The status quo is no longer an option. As we approach the 800th anniversary of Magna Carta, surely we can do better than a bunch of medieval barons managed to pull off in Runnymede in June 1215?

If Britain (or is that the UK?) needs a constitution, the question is not mainly what should be in it. Rather it is:

Who should write it?

The answer is THE GENERAL PUBLIC.

2 comments on “News: Crowd Sourcing the UK Constitution

  1. Austin Lane
    September 28, 2013

    “the eve of the 800th anniversary of the signing of Magna Carta (23 June 1215).”

    King John put his seal to a document known as the Articles of the Barons at Runnymede: the document is undated but this event is thought to have taken place on 15 June 1215. This document (minus John’s seal, preserved separately) is now in the British Library (MS Additional 4838).

    Copies of this document, with revisions, were subsequently promulgated by the royal chancery: an original of the revised document does not survive (if indeed it ever existed), but Stubbs thought that if such a document existed, it was most likely to have been sealed on 19 June, since several subsequent writs refer to this date as the one on which peace was concluded between John and the barons.The provisions of this document have come to be known as the Great Charter or Magna Carta.

    Evidence showing that any of those present at Runnymede in June 1215 authenticated the deed by means of a signature would be of immense interest to palaeographers.

  2. Waldron-fan
    September 30, 2013

    I am all for the idea that our constitution should have popular backing, and that contributions ought not to remain reserved to lawyers and professional politicians & pundits. But internet crowd-sourcing is not a simple way of ensuring real popular opinion is reflected.
    Although the intro page of the site talks about EU, Lords & Monarchy, the links quickly lead off into an assumption that what really matters in a constitution is the Bill of Rights part, backed by another assumption that ECHR-style human rights are obviously desirable (wouldn’t a genuinely crowd-sourced constitution bring back the death penalty?). This is already leading to the comments looking like a shopping list of rights (“need to add online rights” etc – presumably soon the “freemen on the land” are going to spot the references to Magna Carta and start adding their two-pennorth).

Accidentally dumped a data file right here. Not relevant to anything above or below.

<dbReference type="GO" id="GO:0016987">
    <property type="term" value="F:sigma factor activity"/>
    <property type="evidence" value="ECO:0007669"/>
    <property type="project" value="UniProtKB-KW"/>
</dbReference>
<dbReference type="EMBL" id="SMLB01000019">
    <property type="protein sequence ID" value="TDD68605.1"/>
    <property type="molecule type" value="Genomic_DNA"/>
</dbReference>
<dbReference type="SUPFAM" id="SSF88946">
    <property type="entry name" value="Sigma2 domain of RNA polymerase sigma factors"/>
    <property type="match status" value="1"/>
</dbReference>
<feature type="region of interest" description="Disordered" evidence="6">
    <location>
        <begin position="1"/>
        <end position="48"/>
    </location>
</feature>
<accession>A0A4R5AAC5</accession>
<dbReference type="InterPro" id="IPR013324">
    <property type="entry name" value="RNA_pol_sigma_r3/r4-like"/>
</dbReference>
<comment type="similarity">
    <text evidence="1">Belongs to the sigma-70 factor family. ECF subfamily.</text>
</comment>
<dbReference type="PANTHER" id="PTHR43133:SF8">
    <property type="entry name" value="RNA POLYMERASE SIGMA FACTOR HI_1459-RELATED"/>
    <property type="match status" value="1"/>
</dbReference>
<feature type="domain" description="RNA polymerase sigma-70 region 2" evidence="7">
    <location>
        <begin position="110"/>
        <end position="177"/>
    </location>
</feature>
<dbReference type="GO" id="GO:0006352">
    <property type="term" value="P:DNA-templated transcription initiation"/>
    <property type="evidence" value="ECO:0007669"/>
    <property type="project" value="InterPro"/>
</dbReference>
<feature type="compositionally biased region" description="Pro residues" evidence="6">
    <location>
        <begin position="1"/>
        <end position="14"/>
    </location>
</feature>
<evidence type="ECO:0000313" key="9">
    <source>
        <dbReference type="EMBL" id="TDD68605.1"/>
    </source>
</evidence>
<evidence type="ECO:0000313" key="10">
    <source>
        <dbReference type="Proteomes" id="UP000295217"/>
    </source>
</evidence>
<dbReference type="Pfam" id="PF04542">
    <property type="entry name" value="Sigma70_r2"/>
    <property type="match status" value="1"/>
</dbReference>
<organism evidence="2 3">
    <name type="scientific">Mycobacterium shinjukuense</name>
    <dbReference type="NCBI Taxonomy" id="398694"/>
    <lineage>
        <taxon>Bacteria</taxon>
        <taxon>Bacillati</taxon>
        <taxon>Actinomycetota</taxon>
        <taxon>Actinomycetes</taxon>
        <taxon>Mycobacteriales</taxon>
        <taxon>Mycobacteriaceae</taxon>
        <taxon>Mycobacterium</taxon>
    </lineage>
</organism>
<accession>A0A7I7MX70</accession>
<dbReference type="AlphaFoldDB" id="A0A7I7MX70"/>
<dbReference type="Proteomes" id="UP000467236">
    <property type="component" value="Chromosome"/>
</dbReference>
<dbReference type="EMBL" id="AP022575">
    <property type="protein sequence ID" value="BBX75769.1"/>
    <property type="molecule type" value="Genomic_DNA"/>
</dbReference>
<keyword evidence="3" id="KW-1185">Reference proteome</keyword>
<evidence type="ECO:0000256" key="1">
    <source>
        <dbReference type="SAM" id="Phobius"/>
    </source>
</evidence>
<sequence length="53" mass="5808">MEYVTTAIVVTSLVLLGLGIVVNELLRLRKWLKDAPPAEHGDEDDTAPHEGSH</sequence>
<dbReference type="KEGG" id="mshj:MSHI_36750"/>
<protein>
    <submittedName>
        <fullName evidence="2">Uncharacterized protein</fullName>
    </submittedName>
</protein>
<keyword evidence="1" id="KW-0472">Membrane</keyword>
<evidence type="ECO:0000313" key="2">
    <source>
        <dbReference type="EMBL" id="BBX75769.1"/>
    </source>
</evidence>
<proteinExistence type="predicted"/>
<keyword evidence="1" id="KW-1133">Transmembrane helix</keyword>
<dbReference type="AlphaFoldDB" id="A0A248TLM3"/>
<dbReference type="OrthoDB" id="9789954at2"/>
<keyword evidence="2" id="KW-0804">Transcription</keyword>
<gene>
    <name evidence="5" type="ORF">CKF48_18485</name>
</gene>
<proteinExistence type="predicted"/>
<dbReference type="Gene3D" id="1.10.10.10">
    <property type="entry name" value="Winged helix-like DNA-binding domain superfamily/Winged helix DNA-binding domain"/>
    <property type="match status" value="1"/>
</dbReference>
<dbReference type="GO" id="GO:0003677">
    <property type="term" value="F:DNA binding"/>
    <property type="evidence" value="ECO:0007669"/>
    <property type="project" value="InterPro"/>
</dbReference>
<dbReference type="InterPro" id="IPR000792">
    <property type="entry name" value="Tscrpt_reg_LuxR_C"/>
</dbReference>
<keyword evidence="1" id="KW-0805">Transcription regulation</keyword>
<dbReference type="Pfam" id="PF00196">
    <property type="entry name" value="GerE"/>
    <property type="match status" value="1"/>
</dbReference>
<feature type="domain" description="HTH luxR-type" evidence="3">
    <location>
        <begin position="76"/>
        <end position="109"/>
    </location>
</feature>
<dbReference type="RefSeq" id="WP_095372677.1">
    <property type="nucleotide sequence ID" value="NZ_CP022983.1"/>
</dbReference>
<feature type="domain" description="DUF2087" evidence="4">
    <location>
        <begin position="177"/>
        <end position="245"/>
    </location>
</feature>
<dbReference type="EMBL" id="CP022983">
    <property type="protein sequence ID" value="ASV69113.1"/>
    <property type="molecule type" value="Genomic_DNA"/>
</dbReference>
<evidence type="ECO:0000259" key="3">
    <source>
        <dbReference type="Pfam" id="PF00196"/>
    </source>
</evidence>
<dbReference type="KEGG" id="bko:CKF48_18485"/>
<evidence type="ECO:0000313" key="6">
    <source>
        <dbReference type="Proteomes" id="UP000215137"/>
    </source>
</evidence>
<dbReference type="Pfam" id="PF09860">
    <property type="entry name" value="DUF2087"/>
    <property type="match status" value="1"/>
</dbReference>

Not only will that make it difficult to argue against the underlying assumption that judges should be able to tell elected representatives what laws they can and cannot pass, but it will also probably mean it becomes harder and harder to steer anyone back into commenting on the actual constitution as such, let alone engaging with whether we want to codify/discontinue the smoke and mirrors system of “the Crown” (never mind issues like the relationship with the Crown Dependencies and Overseas Territories, even though that relationship is currently in the news in relation to tax avoidance).
    Nor does it encourage anyone to tackle other difficult apsects of codification – do we want to end up permanently stuck with the human rights envisioned in the 1950’s, would we be any better off in future years stuck with whatever we come up with now, do we want to be like the US arguing about whether we should be divining the intentions of the “founding fathers” or handing judges the power to update interpretation of a “living” instrument. Might there be any chance of discussing fresh ways of tackling these issues – like a provision that the constitution must be re-ratified by referendum every 10 years (and that if it fails then it stays in force for another 2/5 years while a new constitution is cooked up)?

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This entry was posted on September 28, 2013 by in Constitutional reform and tagged .